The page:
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ajroyer
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Posted: 5/29/2011 6:27:24 AM EST
I am just starting out with reloading, and step one is prepping all the brass that I have been saving. I got a tumbler with a big bag of walnut and a big bag of corn cob. I ordered the brass polish to add to the corn cob, but it hasn't come in yet. The catalogue that I ordered from gave a description of the media and said corn cob first for heavy cleaning and walnut second for high polish. I have a lot of brass with varying degrees of tarnish. I ran almost all of it through the corn cob (without brass polish) and after four to six hours it looked "ok." I then ran the last couple batches through walnut first to see what the difference would be and it is MUCH cleaner and brighter. I am now re-running the corn cob cleaned stuff through the walnut to get the better finish.

The question is: Based on this early testing is it best to clean with walnut first, deprime/size, then clean again to polish and remove lube with the corn cob and brass polish? I am sure that I have seen this kind of thing discussed before, but I can't find it now. Any of your best practices with cleaning brass in the tumbler and media that you prefer would be appreciated.
borderpatrol
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Posted: 5/29/2011 6:40:12 AM EST
I use walnut first, lube resize and then tumble again in plain corn cob. Run both batches longer if you want a better finish. I routinely run range brass at least four hours in walnut before resizing. Another four hours in untreated corn cob will impart a nice polish.

I don't use any additives because I don't feel I need any. They will allow you to use less tumbler time.
ChrisGarrett
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Posted: 5/29/2011 7:12:02 AM EST
Personally, whatever is cheaper to buy for you, is what I'd use to remove the lube. Your media will load up with lube, sooner, rather than later and you'll be tossing in the garbage before long.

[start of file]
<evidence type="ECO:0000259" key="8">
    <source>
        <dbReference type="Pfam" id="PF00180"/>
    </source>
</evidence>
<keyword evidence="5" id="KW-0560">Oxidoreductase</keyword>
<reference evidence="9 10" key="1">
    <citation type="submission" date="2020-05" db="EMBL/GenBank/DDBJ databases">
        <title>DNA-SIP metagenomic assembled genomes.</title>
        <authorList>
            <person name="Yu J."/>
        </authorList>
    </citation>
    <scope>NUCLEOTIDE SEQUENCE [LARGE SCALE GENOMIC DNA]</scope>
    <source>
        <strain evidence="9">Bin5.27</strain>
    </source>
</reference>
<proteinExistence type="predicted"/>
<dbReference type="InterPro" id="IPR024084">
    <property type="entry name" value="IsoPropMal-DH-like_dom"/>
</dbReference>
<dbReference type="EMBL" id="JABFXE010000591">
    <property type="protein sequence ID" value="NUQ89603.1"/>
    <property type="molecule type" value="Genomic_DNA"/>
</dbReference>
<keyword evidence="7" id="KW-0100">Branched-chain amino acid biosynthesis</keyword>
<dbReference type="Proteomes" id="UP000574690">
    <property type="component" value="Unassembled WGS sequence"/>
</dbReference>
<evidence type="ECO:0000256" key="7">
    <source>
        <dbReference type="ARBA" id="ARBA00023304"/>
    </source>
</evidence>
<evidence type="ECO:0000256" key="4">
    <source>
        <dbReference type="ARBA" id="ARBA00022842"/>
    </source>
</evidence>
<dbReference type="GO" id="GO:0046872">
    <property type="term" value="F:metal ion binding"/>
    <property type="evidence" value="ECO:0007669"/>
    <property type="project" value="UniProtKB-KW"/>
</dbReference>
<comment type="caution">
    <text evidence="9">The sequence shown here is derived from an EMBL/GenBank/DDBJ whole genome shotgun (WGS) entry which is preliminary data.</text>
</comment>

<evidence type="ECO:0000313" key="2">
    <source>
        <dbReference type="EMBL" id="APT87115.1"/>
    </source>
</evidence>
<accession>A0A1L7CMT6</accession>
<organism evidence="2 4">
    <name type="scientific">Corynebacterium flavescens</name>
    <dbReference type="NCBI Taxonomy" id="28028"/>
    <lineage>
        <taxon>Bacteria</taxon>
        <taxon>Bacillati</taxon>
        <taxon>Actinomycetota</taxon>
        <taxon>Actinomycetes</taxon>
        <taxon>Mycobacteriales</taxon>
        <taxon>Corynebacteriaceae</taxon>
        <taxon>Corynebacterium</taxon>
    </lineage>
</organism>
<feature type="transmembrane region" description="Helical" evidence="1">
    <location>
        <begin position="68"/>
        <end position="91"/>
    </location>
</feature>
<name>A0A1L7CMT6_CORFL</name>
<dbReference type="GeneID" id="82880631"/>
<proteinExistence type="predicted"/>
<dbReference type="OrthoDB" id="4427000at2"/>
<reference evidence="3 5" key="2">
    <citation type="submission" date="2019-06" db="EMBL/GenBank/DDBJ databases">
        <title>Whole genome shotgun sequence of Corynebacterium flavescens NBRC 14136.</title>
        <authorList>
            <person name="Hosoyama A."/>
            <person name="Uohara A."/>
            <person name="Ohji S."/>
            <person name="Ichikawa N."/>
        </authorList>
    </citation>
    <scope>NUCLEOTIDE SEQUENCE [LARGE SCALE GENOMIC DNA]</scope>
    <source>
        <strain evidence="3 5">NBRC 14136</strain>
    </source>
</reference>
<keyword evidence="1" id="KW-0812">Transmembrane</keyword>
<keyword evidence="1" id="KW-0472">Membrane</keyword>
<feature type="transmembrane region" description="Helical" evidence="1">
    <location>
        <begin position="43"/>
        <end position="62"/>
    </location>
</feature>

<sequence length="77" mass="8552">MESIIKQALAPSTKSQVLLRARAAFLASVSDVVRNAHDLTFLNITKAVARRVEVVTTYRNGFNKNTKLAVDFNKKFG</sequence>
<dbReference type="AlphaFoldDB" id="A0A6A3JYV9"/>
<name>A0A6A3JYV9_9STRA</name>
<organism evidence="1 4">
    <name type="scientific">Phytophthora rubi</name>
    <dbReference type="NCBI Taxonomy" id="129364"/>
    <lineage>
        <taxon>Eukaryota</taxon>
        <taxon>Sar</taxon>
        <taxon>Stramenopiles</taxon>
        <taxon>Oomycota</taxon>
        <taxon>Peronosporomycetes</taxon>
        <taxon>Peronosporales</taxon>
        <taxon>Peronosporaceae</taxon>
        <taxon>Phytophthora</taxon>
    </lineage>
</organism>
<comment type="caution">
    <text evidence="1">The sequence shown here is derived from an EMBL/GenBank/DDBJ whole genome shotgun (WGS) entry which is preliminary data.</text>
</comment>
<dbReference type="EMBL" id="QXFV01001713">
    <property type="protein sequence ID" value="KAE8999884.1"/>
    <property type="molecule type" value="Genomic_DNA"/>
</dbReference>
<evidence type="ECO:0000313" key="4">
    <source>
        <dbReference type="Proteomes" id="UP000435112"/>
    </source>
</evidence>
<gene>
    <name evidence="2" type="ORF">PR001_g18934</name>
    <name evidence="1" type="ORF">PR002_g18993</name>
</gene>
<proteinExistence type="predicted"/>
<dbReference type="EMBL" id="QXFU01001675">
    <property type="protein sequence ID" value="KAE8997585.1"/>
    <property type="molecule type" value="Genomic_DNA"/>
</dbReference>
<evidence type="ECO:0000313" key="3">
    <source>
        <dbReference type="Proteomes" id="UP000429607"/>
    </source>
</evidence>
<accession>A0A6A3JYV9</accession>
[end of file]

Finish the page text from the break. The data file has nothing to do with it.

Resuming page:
I'm on a walnut kick and I'm a guy who tumbles for 90 minutes and calls it a day. I'm not eating off of it, just reloading the stuff and hitting the range.

I'll add a few squirts of metal polish every three cycles and go to town. With the smaller batches I usually load, I'll either wipe off my Imperial Sizing Wax with a clean cotton rag, or I'll use a damp shop towel to remove the RCBS CaseLube II, so I'm not generally loading the media up.

Just keep this in mind.

Chris

Nozzelnut
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Posted: 5/29/2011 7:31:07 AM EST
I don't want to add another step to your brass cleaning, but I've found a short dip in Lemishine does the trick.

I bought a dish pan and colander(sp?; the pasta draining thing) from chinamart, and give brass a bath when I get home from the range. Even a short soak of 5 or so minutes will brighten brass significantly. I dry in front of a dehumidifier and tumble in media for about an hour. Longer for more polishing if you need.

That gets brass bright enough for me.
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GTO688
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Posted: 5/29/2011 8:12:35 AM EST

Originally Posted By borderpatrol:
I use walnut first, lube resize and then tumble again in plain corn cob. Run both batches longer if you want a better finish. I routinely run range brass at least four hours in walnut before resizing. Another four hours in untreated corn cob will impart a nice polish.

I don't use any additives because I don't feel I need any. They will allow you to use less tumbler time.


+1

Walnut 1st then corncob. The walnut is much more abrasive than the corncob and does a better job cleaning the brass. It will leave the brass slightly dull however.
rn22723
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Posted: 5/29/2011 10:13:50 AM EST
Basic premise....walnut cleans better and corncob polishes better.